Sunday, September 2, 2007

"Receipt, Please" at Circuit City

Radley Balko links to this first-person account of a fellow named Michael Amor Righi, who was arrested at Circuit City. By all means read his account for yourself, but the short version is that he went to Circuit City, picked up a few items, paid for them, and left the store. The fellow at the door asked to see his receipt. Instead of complying, he said "no, thank you" and left the store. He was pursued outside the store, had a verbal confrontation with the manager, who blocked him from exiting. Righi ended up calling the cops (because the manager was blocking his exit) and the cop arrested him after he refused to a) show the receipt, and b) show his identification. He was charged with the nebulous charge of "Obstructing Official Business," which really doesn't seem to fit the facts. At least if you believe his account, he didn't do anything to, well, obstruct the police officer, other than refuse to submit to search or hand over his identification.

His account is detailed, and I have to say I vacillated between thinking he was a jerk and admiring his spunk. But he leaves out one key fact: did the Circuit City have a sign, prominently displayed in the front, which indicated that bags were subject to search? If so, then he agreed to enter private property under certain terms, and he should be bound by those terms. I think that Balko gets it exactly right:

If stores like Circuit City make clear that when you step onto their property, you agree to have your bags searched when you leave, then those are the conditions you agree to when you enter. Don't like it? Then shop elsewhere.


Now, I do happen to agree with Righi when he suggests that meek compliance with such demands is not exactly a good sign:

I am interested in living my life on strong principles and standing up for my rights as a consumer, a U.S. citizen and a human being. Allowing stores to inspect our bags at will might seem like a trivial matter, but it creates an atmosphere of obedience which is a dangerous thing.

Absolutely. Likewise the degrading and largely pointless rituals at aiport security and other places. But instead of welching on the deal he made with Circuit City when he entered this store, Righi has an alternative way to protest their policy: he can refuse to shop there. And with this internet thing, he can even organize he fellow search-objectors to refrain from shopping at stores like Circuit City and Best Buy en masse.

Nor is it likely that these stores implement such policies because they want to condition us to life ground beneath the heel of our corporate overlords. Rather, I'm guessing they pay somebody to sit outside the door and ask for receipts because such stores are prime targets for shoplifters. And I am guessing that they have a policy of asking everybody because their lawyers have told them that a more focused approach, where they ask some people but not others, will leave them open to discrimination claims by those who do get asked to their receipts.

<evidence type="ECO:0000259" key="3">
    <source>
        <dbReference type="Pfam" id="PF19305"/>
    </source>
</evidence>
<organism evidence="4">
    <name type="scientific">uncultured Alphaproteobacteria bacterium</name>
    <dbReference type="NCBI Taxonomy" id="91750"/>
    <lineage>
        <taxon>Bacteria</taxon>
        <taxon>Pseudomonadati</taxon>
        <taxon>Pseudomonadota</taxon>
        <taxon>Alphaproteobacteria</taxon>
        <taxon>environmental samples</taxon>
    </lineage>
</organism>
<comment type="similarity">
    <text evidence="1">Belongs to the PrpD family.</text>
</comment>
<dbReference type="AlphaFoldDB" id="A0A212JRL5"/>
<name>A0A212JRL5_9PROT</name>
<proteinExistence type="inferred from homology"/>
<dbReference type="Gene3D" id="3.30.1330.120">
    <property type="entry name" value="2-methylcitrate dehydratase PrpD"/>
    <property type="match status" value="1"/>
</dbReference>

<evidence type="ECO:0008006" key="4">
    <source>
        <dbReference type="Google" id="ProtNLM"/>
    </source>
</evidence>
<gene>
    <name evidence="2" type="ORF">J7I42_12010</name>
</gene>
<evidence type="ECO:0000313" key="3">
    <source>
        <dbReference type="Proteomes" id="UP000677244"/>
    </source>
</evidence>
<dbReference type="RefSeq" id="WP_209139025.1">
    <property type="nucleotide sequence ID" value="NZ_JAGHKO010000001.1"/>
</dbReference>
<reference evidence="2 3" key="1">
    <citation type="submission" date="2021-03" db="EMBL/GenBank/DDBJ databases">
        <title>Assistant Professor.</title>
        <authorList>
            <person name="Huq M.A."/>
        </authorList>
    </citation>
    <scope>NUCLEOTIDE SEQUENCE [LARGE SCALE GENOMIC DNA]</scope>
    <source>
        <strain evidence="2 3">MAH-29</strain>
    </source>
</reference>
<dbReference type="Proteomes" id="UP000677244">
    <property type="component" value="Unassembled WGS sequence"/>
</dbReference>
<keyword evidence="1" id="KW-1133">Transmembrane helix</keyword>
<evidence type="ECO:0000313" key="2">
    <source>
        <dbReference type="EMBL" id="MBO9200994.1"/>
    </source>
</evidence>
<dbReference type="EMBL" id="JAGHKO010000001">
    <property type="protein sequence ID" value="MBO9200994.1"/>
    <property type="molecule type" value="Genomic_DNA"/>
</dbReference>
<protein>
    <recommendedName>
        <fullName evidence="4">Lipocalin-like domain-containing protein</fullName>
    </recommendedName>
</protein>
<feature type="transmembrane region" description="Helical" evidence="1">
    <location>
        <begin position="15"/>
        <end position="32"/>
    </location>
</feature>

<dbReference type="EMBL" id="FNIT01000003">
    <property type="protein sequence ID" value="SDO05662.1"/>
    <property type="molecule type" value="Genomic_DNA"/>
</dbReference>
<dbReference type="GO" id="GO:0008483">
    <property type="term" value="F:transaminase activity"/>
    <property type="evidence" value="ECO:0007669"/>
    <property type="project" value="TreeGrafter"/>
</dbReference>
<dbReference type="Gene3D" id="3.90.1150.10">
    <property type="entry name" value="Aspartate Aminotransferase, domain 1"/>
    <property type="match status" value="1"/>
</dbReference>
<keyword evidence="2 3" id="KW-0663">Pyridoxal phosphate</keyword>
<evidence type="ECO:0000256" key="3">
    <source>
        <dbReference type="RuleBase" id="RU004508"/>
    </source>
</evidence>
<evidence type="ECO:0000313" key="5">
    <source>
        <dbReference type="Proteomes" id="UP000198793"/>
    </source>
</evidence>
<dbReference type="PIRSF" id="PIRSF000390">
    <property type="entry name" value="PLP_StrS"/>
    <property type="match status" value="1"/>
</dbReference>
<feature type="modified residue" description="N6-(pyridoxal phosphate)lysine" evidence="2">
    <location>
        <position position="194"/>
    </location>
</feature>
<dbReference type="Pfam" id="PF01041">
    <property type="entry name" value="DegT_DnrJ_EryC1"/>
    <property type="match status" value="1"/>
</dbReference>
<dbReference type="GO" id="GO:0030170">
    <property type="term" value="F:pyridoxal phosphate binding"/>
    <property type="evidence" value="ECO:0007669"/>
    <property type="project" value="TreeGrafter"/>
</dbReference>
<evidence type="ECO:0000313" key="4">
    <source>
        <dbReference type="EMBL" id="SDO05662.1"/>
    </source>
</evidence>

I do think it was reasonable for the cop to ask to see his receipt, but once it became clear that the goods were not stolen, I don't see why it was necssary to take him into custody.


society girl said...

Boy, oh, much to say about this one.

I am not convinced a notice that bags will be searched would have any legal affect.

Let's look at the issue from a contract law perspective. The normal "contract" in the retail setting is the store offering to sell goods to the consumer at posted prices, and the contract is completed when the consumber takes the goods to the cash register and pays the posted price. Offer, acceptance, consideration.

So, now let's say there is a sign saying that, in addition to paying the posted price, an additional term of the contract is to agree to having your bags searched. So, then, what would the remedy be if, after paying for the goods, the consumer refuses to let the store search his/her bags? Yes, technically, you could claim a breach has occured. But if the consumer paid the posted price for the goods, what are the damages? No damanges means no breach of contract action.

Niether could the store claim trespass becuase it has invited the public into the store. Of course, upon the refusal to allow a bag search, the store could say, "Unless you allow the search, you are no longer welcome in our store and if you come here again, we will have you arrested for trespass." I can think of no other criminal or civil law that would allow the store to take any other action -- and certainly not false imprisonment and battery, as in this case.

Even if there was a state law that allowed retail stores to require consumers to submit to searches, with criminal or civil penalties attached for refusing, that would be a very BAD THING. Yes, today, it is just about showing your receipt and letting the store employee look in your shopping bag. As many of the bloggers are saying, why make such a big deal about such a small intrusion? But we need to ask ourselves these questions: would you allow the store to look into your purse? would you allow the store to look through your pockets? or pat you down? Must of us would say, no. How is the current practice any different? -- only be a small, very small matter of degree -- no difference at all in principle. If Circuit City has the right to search your shopping bag, then they have the right to insist on a pat down before you leave their store.

So, shame on you, cheerful iconoclast, shame on you, for not being totally outraged at the behavior of Circuit City and the police -- are you a real libertarian or not!

wacca said...